The Matress Factory in Pittsburgh is great too! Probably best described as a museum of interesting rooms.


#7

My 2 favourite museums I’ve been to are the Museum of Sex in NYC and the Cape Breton Miners Museum.

I went to the Museum of Sex in 2016 and it’s very open and sex positive and doesn’t play into dull shock factor/scandal stuff at all, which I think a museum like that easily could. It was very genuinely interested in exploring and telling people about the history of and different forms sex and sexuality can take in a fun, informative way rather than in a way that presumed anything about what those things should look like. They have a super cool exhibit about the diversity of animal sexual behaviour and also a very silly boob bounce house.

The Miners Museum in Cape Breton is great because it’s really focused on enabling people to imagine history in a very physical way. It’s built over the entrance to an old mine that closed in the 70s, so you can go down into the tunnels with a guide who used to be a miner, you can explore a recreated company store and miners’ homes through time, they have all these huge pieces of machinery and personal equipment like lamps and drills everywhere as well as the ledgers where miners’ debt was written up and union badges and everything. It’s extremely dope.


#8

I recently went on a backpacking trip to Europe late last month. During my time, I was able to spend a day and a half in Paris so on my full day there, I spent about 6 hours inside The Louvre. It was one of the most magical places I’ve ever been in.

Like of course it has some famous art, The Statue of Venus, The Winged Victory of Samothrace (Nike), and the Mona Lisa, but I was so entranced by the other pieces. I was able to see things from the Middle East, pieces from Mesopotamia, artifacts from Ancient Egypt, and paintings from classical to 1800s Europe. All of those things were incredible to me. Seeing these things made me realize that I didn’t know ANYTHING about history and it was breathtaking. Like I CRIED WHILE IN THE LOUVRE haha. I just have never been to a museum that has affected me like that before and it was wonderful.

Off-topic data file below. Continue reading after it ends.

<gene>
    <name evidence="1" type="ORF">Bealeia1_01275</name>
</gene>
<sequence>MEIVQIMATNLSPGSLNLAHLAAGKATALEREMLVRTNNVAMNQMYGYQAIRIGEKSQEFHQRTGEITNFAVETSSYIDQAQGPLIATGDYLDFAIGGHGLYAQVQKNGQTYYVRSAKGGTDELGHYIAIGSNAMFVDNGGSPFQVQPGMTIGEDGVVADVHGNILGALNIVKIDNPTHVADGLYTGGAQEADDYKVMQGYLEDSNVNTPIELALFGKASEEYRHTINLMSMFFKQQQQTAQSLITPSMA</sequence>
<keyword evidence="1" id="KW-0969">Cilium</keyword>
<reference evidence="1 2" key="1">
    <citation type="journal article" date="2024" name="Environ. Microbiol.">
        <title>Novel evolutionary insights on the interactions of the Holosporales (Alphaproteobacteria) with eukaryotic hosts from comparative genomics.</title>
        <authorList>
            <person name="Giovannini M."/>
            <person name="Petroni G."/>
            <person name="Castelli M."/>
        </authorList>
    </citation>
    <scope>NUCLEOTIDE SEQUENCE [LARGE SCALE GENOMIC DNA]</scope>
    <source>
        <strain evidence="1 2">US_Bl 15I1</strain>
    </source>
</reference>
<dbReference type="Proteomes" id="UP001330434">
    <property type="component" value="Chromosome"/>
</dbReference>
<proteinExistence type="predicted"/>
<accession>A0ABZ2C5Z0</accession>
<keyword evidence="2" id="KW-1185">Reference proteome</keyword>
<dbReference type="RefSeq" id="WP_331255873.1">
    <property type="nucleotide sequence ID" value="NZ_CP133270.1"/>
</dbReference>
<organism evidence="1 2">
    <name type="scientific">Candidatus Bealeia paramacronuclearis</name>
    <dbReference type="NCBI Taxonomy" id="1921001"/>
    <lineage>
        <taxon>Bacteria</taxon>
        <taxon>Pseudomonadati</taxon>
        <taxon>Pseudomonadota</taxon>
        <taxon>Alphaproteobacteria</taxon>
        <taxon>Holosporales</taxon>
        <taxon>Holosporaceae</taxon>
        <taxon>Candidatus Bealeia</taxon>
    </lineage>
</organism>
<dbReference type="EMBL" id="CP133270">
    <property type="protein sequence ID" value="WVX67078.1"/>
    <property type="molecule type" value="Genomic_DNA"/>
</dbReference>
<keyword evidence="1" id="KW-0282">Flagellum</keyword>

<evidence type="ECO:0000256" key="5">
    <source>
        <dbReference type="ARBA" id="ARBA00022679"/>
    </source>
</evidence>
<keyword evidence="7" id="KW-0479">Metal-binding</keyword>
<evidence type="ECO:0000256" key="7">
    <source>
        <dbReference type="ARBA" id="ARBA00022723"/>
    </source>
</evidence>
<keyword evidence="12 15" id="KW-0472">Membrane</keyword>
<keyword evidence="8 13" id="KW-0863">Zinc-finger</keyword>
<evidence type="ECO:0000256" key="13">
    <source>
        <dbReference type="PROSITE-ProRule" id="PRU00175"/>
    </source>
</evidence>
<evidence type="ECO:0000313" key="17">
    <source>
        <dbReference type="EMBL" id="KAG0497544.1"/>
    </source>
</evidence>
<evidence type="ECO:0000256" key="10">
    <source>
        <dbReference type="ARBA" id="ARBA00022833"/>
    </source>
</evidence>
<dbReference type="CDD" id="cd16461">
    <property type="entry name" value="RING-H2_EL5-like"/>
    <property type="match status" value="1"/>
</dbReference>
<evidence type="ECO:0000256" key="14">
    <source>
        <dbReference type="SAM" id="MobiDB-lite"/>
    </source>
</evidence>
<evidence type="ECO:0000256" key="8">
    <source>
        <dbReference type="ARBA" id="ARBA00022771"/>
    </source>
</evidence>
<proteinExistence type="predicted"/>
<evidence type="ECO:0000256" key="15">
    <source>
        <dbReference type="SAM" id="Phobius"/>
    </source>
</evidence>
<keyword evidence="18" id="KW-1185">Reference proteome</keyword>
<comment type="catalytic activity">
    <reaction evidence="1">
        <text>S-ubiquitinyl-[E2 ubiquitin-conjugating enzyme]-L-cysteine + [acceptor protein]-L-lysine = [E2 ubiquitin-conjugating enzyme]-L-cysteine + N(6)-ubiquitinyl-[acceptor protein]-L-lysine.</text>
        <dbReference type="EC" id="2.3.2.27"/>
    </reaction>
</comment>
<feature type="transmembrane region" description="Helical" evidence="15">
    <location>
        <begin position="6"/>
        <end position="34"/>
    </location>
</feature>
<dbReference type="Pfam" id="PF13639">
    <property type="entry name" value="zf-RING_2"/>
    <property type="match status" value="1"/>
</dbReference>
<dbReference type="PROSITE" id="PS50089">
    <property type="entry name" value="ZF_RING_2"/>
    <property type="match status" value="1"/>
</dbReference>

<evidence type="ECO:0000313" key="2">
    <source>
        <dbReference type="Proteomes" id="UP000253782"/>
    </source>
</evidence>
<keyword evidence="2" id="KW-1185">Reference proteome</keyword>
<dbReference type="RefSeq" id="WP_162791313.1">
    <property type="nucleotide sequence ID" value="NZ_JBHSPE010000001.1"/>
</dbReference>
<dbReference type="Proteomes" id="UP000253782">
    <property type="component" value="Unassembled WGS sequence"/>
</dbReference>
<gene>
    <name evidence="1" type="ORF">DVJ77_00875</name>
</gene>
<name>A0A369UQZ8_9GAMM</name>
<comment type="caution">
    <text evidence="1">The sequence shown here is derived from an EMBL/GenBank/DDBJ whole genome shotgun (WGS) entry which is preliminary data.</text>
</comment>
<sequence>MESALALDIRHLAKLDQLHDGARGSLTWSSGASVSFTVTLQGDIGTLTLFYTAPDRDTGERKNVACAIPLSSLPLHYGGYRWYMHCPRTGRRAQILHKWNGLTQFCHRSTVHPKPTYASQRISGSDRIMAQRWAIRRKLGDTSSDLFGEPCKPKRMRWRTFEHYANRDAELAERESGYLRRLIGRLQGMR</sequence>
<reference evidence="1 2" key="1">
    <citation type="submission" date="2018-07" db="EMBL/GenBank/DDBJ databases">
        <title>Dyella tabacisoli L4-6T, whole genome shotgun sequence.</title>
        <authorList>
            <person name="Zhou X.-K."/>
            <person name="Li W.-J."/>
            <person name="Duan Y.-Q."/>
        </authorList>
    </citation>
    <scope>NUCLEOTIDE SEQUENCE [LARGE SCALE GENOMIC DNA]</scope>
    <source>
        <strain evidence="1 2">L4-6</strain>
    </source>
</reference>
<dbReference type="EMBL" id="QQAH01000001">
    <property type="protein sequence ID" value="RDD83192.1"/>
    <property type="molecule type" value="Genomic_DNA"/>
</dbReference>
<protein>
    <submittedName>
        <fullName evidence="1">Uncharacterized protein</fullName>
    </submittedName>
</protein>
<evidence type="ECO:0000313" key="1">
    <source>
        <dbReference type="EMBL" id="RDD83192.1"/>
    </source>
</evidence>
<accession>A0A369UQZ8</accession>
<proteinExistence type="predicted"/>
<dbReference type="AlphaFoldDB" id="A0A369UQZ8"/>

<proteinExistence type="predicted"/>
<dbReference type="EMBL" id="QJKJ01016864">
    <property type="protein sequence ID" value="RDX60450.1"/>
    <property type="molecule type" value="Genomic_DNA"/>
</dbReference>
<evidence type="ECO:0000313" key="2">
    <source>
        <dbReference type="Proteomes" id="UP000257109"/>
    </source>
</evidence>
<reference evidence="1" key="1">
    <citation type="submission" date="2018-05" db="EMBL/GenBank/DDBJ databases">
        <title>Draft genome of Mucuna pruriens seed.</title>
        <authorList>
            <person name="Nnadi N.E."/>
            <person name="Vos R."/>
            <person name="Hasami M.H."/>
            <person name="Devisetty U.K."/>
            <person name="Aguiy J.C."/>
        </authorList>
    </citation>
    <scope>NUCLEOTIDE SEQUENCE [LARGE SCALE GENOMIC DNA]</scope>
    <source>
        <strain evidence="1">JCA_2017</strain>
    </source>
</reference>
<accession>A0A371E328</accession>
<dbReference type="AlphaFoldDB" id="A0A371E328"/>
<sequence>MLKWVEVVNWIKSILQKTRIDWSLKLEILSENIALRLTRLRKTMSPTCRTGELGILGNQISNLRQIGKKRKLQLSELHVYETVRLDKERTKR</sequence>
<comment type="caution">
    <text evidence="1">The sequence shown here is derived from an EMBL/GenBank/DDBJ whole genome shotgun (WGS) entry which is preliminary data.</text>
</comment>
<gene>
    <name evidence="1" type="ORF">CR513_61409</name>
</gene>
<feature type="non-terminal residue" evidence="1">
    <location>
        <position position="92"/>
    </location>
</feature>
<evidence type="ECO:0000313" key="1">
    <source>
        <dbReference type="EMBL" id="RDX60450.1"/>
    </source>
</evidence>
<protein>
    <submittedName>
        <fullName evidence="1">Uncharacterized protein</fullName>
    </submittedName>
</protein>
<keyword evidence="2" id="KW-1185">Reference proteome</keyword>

#9

I’ll second the Museum of Sex in NYC, and put a word in for the MIT Science Museum in Boston. On the other side of the Atlantic, the Scottish National Gallery is a nice size and has a great collection.


#10

The Museum of Jurassic Technology in LA is a fascinating, imaginative museum. This sounds like a cop-out, but it’s very hard to describe the experience. All I’ll say is the only truly descriptive word in the title is ‘museum.’ If you’re in LA, you have to check it out.


#11

The British Museum is definitely one of those places. You walk in, go to the left, and there’s a big rock in a glass case. Oh, right, that’s the fucking Rosetta Stone. It’s right there! The key to one of the biggest wells of deep time we know of.

They also have a hilariously passive-aggressive British-imperialist-ass pamphlet explaining why they have so much of the Parthenon and why they won’t be returning it to its rightful owners.

Also shoutout to @wazanator because HMNS and their butterfly thing is so great.